21 Days of Fearless: Day 13

by Dian Reid-Jancic· Follow Dian on

JacksonThe day was emotional. I took my 11-month-old puppy in for minor surgery at 11:30 am, and walked out of the vet’s office crying. I worried that it was more than just a cyst on his skin from an insect bite. I worried that he wouldn’t make it through the surgery. I worried that I’d never see my little guy again.

At 2:11 pm my worries were set to rest. The vet called and son was awake and doing well, ready for me to come pick him up any time. I immediately got in my car and went to pick him up. His little tail wagged with his entire body at the sight of me, and he walked unsteadily toward me. The lampshade around his neck made it difficult to walk.

He held his head low, unsure how to react to his new-found tunnel vision. I knelt down to greet him and asked for kisses. He licked my face slowly, still groggy from the anesthesia. I walked him to the car and had to help him through the door, as he wasn’t used to the extra material around his face. I helped him into the backseat of my car and cautiously drove him home, taking extra care around turns and slowing to stops.

Once we were finally in, I helped him up onto the couch and took off his lampshade (which I was explicitly told not to take off–I figured they just meant while he wasn’t on the couch with me). I laid his head in my lap and let him sleep until his other mommy came home. We let him outside to take care of business, then let him drink a little more water. He laid back down and soon began to shake. Not in the way of a seizure, but in the way of pain, and maybe a little fear.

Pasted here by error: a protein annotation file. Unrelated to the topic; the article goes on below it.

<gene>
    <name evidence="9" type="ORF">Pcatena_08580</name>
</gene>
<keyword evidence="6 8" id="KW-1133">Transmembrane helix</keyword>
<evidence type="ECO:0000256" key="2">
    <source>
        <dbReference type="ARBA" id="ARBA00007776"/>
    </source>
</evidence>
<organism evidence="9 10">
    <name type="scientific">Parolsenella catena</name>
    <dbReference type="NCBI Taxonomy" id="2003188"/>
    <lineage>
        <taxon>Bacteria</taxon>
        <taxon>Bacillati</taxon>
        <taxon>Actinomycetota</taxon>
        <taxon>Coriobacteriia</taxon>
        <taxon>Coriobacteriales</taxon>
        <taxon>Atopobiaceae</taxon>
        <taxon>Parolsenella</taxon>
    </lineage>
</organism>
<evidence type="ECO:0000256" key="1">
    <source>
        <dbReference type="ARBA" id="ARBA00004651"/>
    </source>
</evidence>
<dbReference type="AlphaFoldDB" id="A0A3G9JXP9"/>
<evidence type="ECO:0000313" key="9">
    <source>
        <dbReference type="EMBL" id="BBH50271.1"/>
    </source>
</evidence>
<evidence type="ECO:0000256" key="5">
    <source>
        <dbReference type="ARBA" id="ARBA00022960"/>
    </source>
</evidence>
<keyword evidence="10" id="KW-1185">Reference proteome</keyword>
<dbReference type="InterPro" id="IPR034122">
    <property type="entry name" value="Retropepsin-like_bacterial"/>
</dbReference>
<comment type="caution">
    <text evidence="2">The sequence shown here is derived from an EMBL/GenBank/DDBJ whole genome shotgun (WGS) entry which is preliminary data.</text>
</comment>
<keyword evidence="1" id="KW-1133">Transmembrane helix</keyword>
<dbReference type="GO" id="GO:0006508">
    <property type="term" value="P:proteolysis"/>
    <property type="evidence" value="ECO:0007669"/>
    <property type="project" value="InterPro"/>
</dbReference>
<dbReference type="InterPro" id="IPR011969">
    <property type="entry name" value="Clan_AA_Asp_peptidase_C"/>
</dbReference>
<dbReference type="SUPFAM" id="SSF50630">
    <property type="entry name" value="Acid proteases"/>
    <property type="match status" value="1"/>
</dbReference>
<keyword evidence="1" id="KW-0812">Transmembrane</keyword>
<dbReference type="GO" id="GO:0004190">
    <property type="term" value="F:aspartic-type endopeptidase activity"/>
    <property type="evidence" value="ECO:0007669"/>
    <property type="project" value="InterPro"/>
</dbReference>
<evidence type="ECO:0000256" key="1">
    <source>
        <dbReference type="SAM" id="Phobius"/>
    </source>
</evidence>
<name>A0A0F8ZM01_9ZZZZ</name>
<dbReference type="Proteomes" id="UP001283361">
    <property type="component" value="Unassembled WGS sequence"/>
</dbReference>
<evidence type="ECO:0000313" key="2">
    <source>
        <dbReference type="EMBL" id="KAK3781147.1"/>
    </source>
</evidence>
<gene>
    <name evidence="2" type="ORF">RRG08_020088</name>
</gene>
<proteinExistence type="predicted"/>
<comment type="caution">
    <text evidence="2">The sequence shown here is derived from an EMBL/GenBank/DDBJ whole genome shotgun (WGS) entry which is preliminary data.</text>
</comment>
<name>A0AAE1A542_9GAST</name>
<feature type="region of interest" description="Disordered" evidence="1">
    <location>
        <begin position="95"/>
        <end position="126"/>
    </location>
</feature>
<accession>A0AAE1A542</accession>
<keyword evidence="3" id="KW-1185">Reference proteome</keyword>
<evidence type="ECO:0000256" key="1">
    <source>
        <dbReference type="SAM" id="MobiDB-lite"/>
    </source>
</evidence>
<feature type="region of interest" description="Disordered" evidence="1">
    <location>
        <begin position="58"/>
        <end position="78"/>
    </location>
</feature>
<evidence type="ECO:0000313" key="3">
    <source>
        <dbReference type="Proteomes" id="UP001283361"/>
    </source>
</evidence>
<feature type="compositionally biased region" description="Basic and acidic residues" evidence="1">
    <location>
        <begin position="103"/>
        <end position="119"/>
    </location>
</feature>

When we first got Jackson in December, I did what all new mommies do: I took him to the vet for every little thing. Since then, I’ve learned to trust that he is a puppy and things will happen, and he will be just fine.  But seeing him shake like that, I trusted my intuition and called the vet. They hadn’t given us pain medication for him to take, so I went and picked some up. He settled pretty quickly after taking the medication and went back to sleep.

I hated seeing him be so unsure of himself when trying to get up with that lampshade around his neck. He would just stand there with his head hanging, unmoving and wait for me to take the stupid thing off. Erin had to keep reminding me that he needed to get used to the collar, and I reluctantly agreed to keep it on.

The whole experience has been difficult. I think when you don’t have kids, you treat your animals like the children you don’t have yet. Our two cats and the dog are our children, and when they hurt, we hurt. I hurt. I want him to just be better. I want him to be well. I want him to learn how to function with his new collar soon, since he’ll have it for the next couple of weeks until the stitches come out. I want to take away his hurt and his pain. I want to move forward in time and skip over all this that’s happening right now. And I know that it’s not only impossible, but unhealthy.

He needs to go through all of this, just like I do. I need to learn how to trust him to grow into the “self-sufficient” puppy I’m raising him to be. This is what we do with our kids, right? I’m learning that fearlessness isn’t always about not having fear, but about moving through it–feeling the fear and doing it anyway.

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